>> Wednesday, January 28, 2009
Foreign Institutional Investors, who deserted the Indian bourses last year, leaving them to face the heat of the global economic crisis are likely to make a come back in the second half of this year.
FIIs, which pulled out over 13 billion dollar from the Indian stock markets in 2008, following severe credit crunch in the US and Europe are likely to again gain momentum in the later part of this year.
According to a latest India strategy report by BNP Paribas, currency appreciation could be a significant driver of FII inflows.
"Our outlook on Rupee appreciation implies that FII inflows into Indian equities could restart in H2CY09. Concerns on capital outflows still exist (due to deleveraging in developed markets), but our empirical analysis shows currency appreciation is a significant driver of FII inflows," BNP Paribas analyst Manishi Raychaudhuri said in the report.
The report stated that even as there is an ongoing debate about whether currency appreciation causes FII inflows or vice-versa.
Meanwhile, not giving any prediction about the time period by when the FII flows into the country may be revived, Coxe Advisors LLC Global Capital Markets Strategist and CEO Donald Coxe told PTI that with return of confidence in the market the inflows would pick up.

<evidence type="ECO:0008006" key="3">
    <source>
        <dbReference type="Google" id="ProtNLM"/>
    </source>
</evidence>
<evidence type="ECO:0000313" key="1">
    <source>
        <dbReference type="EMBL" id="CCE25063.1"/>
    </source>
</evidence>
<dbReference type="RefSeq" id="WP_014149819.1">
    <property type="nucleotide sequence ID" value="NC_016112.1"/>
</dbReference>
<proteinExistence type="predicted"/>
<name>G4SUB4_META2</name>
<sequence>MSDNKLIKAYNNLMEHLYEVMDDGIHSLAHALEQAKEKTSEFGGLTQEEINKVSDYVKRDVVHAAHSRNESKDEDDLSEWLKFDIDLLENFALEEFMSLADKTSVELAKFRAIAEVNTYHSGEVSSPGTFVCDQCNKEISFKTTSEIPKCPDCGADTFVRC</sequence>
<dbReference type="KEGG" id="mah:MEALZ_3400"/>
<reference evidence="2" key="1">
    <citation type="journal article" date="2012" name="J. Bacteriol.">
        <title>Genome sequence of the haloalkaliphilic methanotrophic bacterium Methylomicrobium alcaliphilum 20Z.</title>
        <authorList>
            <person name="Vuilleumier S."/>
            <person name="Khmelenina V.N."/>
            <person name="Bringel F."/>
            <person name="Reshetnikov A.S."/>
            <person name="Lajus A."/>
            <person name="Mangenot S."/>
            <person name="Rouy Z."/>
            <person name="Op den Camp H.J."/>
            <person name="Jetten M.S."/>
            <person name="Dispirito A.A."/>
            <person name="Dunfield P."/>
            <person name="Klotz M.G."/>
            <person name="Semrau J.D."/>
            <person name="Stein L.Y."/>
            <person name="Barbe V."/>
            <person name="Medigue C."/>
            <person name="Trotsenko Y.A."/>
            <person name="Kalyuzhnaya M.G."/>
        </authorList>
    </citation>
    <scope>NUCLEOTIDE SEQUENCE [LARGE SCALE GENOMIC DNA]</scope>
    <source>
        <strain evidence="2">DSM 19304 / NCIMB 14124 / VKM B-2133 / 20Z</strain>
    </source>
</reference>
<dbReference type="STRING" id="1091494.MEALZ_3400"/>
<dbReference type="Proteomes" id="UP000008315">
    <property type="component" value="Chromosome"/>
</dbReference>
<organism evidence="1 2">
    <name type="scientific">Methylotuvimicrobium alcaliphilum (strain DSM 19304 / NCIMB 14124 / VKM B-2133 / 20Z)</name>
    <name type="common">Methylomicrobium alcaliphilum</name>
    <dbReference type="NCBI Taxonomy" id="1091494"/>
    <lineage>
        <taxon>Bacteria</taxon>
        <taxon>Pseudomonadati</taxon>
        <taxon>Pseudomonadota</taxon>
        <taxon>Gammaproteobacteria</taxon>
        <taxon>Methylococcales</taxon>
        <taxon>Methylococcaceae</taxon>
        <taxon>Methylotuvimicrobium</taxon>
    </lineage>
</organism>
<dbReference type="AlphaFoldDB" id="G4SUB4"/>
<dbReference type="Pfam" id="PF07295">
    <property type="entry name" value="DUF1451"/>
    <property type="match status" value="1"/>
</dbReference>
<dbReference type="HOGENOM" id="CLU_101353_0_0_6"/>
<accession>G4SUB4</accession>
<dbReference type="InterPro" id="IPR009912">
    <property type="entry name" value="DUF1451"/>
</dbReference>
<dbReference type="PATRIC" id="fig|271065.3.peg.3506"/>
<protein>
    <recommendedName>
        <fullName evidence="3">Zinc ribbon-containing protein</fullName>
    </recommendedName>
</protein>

"By some estimates, USD 650 billion in dollar-denominated bank loans to Emerging Market private sector banks need to be refinanced or rolled over in 2009, and that is a steep overhang.
If the refinancing moves smoothly for even a few months, there will be a huge return of confidence and FII will respond favourably," Coxe said.
The BNP Paribas report revealed that the Indian experience shows currency appreciation to be the causal variable and when the Rupee had started appreciating from mid-2002, FII flows had began accelerating a year later from mid-2003.
Further, brokerage firm Reliance Money said in its market strategy report that going forward, higher capital flows coming back led by strong FII buying and more than expected appreciation in the Indian Rupee would be the positive drivers for the market.
"Markets are likely to continue to be governed by the momentum driven by the global news flows, which is predominantly negative with potential earnings downgrades expected in the near medium term," the Reliance Money report said.
In January so far, FIIs sold as much as Rs 3,961.80 crore (nearly one billion dollar. However, they have been buying in debt segment to the tune of Rs 1,045 crore in the month.
FIIs had been net sellers in Indian equities to the extent of USD 13.3 billion in calender year 2008, the first time since 1999. And this outflow was on the back of a record inflow of USD 17.4 billion in 2007.
According to another domestic brokerage Motilal Oswal's report, following the significant outflows by FIIs, their holdings in BSE 500 companies came down to 16.7 per cent in September 2008 from 19.4 per cent in 2005. - ET